Friday, December 28, 2007

Using abstract class to separate the logic

Problem: 

1) I have an windows app that I am converting into web app.
2) I have DAL in win app that should be changed as little as possible because it is also currently in development. And if it will be supplemented with new methods, classes etc., it should continue working in web app with minimal changes/corrections.
3) Win app data objects in DAL are mainly ok to use in web version, but the mechanism of connecting to database and populating and caching data objects is very different from one I am going to use in web app. The main problem is that every data object has static private variable that points to SqlConnection. That class is responsible for connecting to database, handling connection open/close states, handling transaction flow etc. So main point is that class can not be used in web app at all. 

Simple example of what I am talking about.

Let's say we have a class that is called from win-app and web-app, and which should not (cannot) be changed.
   1:  public class User
   2:  {
   3:      private DataAccess  dataAccess = new dataAccess();
   4:      
   5:      public void Delete(int id)
   6:      {
   7:          dataAccess.Execute("spDeleteUser", new string[]{"@UserID"}, new object[]{id});
   8:      }
   9:  }
  10:   
  11:  And let's say we have DataAccess   class implemented like this:
  12:   
  13:  public class DataAccess
  14:  {
  15:      private static SqlConnection m_Connection = null;
  16:      
  17:      public void Execute(string spName, string[] parameterNames, object[] parameterValues)
  18:      {
  19:          // Here is some implementation
  20:      }
  21:  }

Searching for solution.

Ok, first I thought about simply changing the base data access class and adding to each method of it check block that checks if the method is called from HttpContext, and if so, execute web-specific piece of code, or otherwise win-specific. 
It works, but it leads to hell :) Class is not simply the set of methods, it has some encapsulated data, it has the sequence of execution. Connection in win-app is opened once, whereas in web it is opened and closed per each request. So I started to search more elegant solution, where I could alter entire class logic instead of altering methods, and where I could separate two platform-specific classes into separate files.

So what I did.

I created the following classes (naming conventions I used is taken from providers naming, although I am not using Provider Model, it's very similar approach)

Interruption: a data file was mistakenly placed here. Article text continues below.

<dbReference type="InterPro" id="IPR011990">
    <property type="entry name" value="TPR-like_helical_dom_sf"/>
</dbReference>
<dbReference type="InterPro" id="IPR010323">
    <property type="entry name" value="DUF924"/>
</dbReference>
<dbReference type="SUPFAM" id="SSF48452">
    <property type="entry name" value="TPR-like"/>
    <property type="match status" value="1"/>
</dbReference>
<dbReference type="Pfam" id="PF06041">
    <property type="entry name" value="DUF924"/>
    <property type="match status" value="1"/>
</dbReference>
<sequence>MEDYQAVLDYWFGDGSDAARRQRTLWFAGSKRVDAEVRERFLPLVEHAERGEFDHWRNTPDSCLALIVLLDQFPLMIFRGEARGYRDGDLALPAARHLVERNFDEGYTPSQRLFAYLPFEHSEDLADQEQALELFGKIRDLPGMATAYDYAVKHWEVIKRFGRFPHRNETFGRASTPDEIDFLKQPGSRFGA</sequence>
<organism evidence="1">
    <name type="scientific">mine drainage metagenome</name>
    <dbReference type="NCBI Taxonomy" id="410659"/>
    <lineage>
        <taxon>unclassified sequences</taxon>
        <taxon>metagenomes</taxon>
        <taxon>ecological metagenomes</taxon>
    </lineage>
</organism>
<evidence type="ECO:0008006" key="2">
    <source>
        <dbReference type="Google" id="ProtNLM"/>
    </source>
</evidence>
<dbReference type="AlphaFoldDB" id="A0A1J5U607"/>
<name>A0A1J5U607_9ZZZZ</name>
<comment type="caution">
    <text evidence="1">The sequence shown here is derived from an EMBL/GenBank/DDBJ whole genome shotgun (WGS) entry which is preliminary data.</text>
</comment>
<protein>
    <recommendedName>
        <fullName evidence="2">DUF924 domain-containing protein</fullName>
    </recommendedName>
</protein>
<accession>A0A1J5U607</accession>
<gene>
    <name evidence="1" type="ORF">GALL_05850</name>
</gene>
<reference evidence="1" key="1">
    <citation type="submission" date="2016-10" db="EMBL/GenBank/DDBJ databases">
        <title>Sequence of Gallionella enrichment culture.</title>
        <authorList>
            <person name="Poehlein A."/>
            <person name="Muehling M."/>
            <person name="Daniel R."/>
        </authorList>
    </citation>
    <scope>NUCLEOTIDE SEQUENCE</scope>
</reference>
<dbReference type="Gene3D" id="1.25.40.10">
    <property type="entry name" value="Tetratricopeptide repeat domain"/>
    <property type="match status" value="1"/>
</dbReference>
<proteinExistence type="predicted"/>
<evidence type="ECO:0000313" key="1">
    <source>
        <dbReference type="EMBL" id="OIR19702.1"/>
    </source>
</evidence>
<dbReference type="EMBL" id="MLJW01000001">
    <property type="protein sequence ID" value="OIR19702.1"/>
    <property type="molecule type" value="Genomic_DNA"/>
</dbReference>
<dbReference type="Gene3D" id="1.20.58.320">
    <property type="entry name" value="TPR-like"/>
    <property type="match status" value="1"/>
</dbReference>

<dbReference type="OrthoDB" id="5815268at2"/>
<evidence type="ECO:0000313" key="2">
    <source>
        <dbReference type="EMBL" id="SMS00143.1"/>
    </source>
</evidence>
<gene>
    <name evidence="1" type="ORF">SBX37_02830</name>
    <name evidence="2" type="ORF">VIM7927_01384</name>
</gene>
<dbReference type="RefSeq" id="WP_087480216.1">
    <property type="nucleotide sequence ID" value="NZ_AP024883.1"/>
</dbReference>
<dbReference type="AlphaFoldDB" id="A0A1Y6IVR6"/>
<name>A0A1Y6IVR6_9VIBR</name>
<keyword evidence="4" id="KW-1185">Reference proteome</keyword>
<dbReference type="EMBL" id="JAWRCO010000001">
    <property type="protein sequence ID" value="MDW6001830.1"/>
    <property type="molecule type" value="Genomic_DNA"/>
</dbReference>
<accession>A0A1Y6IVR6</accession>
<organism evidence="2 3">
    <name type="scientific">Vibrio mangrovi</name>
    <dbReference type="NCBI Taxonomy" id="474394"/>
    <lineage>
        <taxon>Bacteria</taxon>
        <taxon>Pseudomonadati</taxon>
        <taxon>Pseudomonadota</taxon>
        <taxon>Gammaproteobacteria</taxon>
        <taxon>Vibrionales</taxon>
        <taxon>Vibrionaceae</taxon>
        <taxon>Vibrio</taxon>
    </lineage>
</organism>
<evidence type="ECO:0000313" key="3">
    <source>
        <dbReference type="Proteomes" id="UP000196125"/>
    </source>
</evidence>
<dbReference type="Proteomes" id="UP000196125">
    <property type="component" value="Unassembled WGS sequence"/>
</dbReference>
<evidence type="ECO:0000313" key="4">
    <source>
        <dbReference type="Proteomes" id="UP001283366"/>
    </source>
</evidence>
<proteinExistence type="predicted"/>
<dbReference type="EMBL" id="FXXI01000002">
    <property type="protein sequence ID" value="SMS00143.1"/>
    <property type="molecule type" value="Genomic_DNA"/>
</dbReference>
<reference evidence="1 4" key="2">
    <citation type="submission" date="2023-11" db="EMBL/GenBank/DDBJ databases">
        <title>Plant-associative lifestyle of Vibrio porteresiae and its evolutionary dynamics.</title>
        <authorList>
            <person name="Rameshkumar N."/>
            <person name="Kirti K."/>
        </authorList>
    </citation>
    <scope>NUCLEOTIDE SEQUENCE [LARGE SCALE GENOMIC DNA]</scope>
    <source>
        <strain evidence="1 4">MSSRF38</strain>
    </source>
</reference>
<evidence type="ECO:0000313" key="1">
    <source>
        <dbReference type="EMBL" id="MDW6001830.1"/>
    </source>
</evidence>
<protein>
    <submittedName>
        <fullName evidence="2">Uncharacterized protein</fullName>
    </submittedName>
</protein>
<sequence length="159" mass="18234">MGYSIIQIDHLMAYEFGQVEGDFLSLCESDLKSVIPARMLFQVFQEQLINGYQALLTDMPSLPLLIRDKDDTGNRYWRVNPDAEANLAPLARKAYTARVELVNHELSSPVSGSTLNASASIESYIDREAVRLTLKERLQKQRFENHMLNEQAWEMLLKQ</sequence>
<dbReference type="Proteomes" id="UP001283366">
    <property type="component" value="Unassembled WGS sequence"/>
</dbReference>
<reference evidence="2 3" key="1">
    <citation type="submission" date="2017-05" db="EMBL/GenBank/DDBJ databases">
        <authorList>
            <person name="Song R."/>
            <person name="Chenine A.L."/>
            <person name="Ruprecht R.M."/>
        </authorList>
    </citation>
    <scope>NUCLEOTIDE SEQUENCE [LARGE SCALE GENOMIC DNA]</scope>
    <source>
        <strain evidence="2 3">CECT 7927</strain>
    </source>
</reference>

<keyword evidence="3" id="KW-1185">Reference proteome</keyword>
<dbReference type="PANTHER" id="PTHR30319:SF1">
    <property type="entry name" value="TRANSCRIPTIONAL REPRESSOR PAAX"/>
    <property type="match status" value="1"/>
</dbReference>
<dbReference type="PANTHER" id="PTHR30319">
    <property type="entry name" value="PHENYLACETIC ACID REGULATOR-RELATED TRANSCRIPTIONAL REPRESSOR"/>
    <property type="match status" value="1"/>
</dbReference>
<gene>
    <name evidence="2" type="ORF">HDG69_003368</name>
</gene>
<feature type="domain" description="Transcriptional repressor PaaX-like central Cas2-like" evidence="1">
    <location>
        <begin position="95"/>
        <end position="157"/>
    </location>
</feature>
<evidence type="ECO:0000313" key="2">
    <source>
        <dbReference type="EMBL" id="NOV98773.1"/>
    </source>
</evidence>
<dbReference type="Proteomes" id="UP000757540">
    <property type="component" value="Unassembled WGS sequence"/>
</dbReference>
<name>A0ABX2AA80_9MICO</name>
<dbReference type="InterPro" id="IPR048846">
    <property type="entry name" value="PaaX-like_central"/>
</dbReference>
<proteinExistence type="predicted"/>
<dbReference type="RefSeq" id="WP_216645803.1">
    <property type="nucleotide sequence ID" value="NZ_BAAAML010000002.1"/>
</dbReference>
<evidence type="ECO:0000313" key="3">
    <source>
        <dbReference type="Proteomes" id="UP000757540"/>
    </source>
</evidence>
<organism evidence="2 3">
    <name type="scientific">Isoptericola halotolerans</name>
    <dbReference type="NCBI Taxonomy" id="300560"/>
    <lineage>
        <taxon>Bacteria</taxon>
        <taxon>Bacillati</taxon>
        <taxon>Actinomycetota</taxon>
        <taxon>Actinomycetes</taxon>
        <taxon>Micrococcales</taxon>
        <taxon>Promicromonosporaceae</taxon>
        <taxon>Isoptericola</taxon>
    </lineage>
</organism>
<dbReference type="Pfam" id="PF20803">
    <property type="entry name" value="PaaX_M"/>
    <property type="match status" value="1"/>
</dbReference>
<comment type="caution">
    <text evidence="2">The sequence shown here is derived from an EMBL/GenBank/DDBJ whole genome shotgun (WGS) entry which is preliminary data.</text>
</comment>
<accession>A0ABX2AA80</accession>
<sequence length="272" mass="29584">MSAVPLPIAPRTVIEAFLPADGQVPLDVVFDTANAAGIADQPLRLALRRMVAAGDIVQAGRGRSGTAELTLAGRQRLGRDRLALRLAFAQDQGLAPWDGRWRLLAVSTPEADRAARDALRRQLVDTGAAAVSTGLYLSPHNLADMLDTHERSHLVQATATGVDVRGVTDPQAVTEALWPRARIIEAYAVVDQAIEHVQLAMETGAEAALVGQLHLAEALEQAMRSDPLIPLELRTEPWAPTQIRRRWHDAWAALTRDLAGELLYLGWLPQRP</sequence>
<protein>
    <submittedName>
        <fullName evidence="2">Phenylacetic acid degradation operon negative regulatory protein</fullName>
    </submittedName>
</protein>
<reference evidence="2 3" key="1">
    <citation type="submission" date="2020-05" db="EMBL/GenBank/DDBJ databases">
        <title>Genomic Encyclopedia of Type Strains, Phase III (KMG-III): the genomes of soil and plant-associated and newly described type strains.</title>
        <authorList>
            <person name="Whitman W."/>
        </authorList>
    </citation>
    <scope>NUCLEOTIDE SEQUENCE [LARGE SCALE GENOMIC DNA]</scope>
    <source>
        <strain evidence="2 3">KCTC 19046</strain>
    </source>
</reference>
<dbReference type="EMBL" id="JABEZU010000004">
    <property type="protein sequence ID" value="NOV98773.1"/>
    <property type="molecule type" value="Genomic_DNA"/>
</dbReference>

DataAccessProvider .cs:
   1:   
   2:  public abstract class DataAccessProvider 
   3:  {
   4:      public abstract void Execute(string spName, string[] parameterNames, object[] parameterValues);
   5:  }

WindowsDataAccessProvider.cs:
   1:  public abstract class WindowsDataAccessProvider :DataAccessProvider 
   2:  {
   3:      private static SqlConnection m_Connection = null;
   4:   
   5:      public override void Execute(string spName, string[] parameterNames, object[] parameterValues)
   6:      {
   7:          // Windows-forms specific code, if static connection is already opened
   8:          // use it, don’t close connection until application termination
   9:      }
  10:  }
WebDataAccessProvider.cs:
   1:  public abstract class WebDataAccessProvider :DataAccessProvider 
   2:  {
   3:      private SqlConnection m_Connection = null;
   4:   
   5:      public override void Execute(string spName, string[] parameterNames, object[] parameterValues)
   6:      {
   7:          // Web-specific code, open instance of private connection
   8:          // use it, close it after execution
   9:      }
  10:  }
DataAccess.cs:
   1:  public class DataAccess
   2:  {
   3:      private DataAccessProvider _provider;
   4:      
   5:      public DataAccess()
   6:      {
   7:          if(HttpContext.Current==null) // we have code called from Windows app
   8:          {
   9:              _provider = new WindowsDataAccessProvider();
  10:          }
  11:          else // we have code called from Web app
  12:          {
  13:              _provider = new WebDataAccessProvider();
  14:          }
  15:      }
  16:      
  17:      public void Execute(string spName, string[] parameterNames, object[] parameterValues)
  18:      {
  19:          _provider.Execute(spName,  parameterNames, parameterValues);
  20:      }
  21:  }
Note: 
if DataAccess class is inherited from some another class, we should redirect all public methods of parent class to provider as well. This can be a limitation to that model if we have no access to parent class's code.

Overall it worked great in my case. I separated logic in 5 core classes that needed to be changed. Separation is great, all the logic is split into different files, and real implementation of specific classes  is very different for different platforms



Ok and one more note. If we need to load different implementation at run time, depending on configuration information for example, its very simple to change classes I demonstrated to work like that. We just need to inherit DataAccessProvider class from ProviderBase, and add Initialise method's override to WindowsDataAccessProvider and WebDataAccessProvider classes. Then instead of checking HttpContext.Current in constructor of DataAccess class to load provider we just need to use ProvidersHelper.InstantiateProviders method.